Proteomics analysis of the Alzheimer's disease hippocampal proteome

Rukhsana Sultana, Debra Boyd-Kimball, Jain Cai, William M. Pierce, Jon B. Klein, Michael Merchant, D. Allan Butterfield

Research output: Contribution to journalArticlepeer-review

205 Scopus citations


Alzheimer's disease (AD) is characterized by the presence of intracellular neurofibrillary tangles (NFT), extracellular senile plaques (SP), and synaptic loss. The hippocampus is a region that plays an important role in memory and cognitive function, and it is severely affected in AD. The levels of proteins in the hippocampus may provide a better understanding of the pathological changes known. In the present study we used two-dimensional gel electrophoresis and mass spectrometry techniques to determine changes in protein levels in AD and control hippocampus. We identified 18 proteins with altered protein levels that are involved in regulating different cellular functions. Protein levels were found to be significantly decreased for peptidyl prolyl cis/trans-isomerase (Pin 1) (0.6-fold compared to control, p<0.03), dihydropyrimidinase-like protein 2 (DRP-2) (0.74-fold compared to control, p<0.02), phosphoglycerate mutase 1 (PGM1) (0.7-fold compared to control, p<0.01), beta-tubulin (0.34-fold compared to control, p<0.01), and aldolase A (0.87-fold compared to control, p<0.0002), whereas the protein levels were found to be significantly increased for enolase (1.35-fold compared to control, p<0.05), ubiquitin carboxyl terminal hydrolase L-1 (UCH L1) (1.31-fold compared to control, p<0.02), triosephosphate isomerase (TPI) (1.38-fold compared to control, p<0.05), carbonic anhydrase II (CAH-II) (1.24-fold compared to control, p=0.05), heat shock protein 70 (1.14-fold compared to control, p<0.03), fructose bisphosphate aldolase (1.38-fold compared to control, p<0.05), ferritin heavy chain (1.23-fold compared to control, p=0.05), 2′,3′-cyclic nucleotide 3′ phosphodiestrase (CNPase) (1.12-fold compared to control, p<0.02), peroxiredoxin II (1.39-fold compared to control, p<0.05), and adenylate kinase I (1.19-fold compared to control, p<0.03). We found 2 proteins spots that were identified as glyceraldehyde 3-phosphate dehydrogenase (GAPDH). One of the spots showed a 1.28-fold increase in protein level compared to control (p<0.01), and the other spot showed a similar 1.26-fold increase in protein level compared to control (p<0.04). Thus, proteomics has provided knowledge of the levels of key proteins in AD brain. We discuss the functions regulated by these proteins with respect to AD pathology.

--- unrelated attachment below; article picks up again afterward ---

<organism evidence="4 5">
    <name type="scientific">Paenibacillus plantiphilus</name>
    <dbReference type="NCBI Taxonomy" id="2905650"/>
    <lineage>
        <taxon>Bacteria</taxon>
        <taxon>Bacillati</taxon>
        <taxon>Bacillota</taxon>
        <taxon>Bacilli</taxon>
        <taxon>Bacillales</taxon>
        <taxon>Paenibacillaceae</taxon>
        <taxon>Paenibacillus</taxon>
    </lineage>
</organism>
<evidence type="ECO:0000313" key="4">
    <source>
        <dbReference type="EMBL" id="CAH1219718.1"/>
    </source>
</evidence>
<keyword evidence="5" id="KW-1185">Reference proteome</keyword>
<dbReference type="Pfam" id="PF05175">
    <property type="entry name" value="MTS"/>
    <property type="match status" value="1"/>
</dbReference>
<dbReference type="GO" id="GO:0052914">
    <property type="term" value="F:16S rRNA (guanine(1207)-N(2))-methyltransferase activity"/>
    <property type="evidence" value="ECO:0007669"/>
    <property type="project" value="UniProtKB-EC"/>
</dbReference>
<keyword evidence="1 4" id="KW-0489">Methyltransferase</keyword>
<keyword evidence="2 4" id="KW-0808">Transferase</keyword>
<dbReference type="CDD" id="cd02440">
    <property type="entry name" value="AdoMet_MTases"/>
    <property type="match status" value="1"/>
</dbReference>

Original languageEnglish
Pages (from-to)153-164
Number of pages12
JournalJournal of Alzheimer's Disease
Issue number2
StatePublished - 2007


  • Alzheimer's disease
  • Antioxidant
  • Cell cycle
  • Glucose metabolism
  • Protein expression
  • Proteomics
  • Scaffolding proteins
  • Structural proteins
  • Synaptic process

ASJC Scopus subject areas

  • General Neuroscience
  • Clinical Psychology
  • Geriatrics and Gerontology
  • Psychiatry and Mental health


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